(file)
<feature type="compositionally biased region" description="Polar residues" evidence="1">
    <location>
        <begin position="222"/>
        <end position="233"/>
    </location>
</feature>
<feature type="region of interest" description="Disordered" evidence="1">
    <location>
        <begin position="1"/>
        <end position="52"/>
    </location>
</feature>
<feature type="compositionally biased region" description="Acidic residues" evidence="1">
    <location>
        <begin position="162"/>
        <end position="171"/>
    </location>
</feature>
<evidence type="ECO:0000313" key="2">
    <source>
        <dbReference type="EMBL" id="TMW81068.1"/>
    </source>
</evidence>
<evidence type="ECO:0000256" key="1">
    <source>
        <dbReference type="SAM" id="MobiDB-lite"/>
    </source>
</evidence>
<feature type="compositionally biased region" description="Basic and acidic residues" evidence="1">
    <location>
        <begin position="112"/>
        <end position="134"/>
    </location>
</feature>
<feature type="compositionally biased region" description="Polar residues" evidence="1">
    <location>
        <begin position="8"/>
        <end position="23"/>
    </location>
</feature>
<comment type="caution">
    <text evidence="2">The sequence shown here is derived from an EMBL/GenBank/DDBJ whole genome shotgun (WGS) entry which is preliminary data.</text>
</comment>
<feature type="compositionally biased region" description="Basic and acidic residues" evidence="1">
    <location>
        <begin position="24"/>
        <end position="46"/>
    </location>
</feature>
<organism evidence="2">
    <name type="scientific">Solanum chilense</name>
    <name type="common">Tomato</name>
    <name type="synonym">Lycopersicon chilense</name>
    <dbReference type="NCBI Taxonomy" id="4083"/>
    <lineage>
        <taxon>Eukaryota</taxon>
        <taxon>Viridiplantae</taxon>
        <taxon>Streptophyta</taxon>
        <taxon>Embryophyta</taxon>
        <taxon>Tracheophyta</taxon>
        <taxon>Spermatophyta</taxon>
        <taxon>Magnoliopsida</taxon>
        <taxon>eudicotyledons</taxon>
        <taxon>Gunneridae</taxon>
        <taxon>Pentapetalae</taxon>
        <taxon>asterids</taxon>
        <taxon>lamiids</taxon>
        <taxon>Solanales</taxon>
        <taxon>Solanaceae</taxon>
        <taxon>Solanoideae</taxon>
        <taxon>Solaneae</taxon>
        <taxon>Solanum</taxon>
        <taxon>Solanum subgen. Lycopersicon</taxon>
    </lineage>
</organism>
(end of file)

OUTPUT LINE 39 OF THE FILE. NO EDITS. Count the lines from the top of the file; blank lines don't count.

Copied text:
    </location>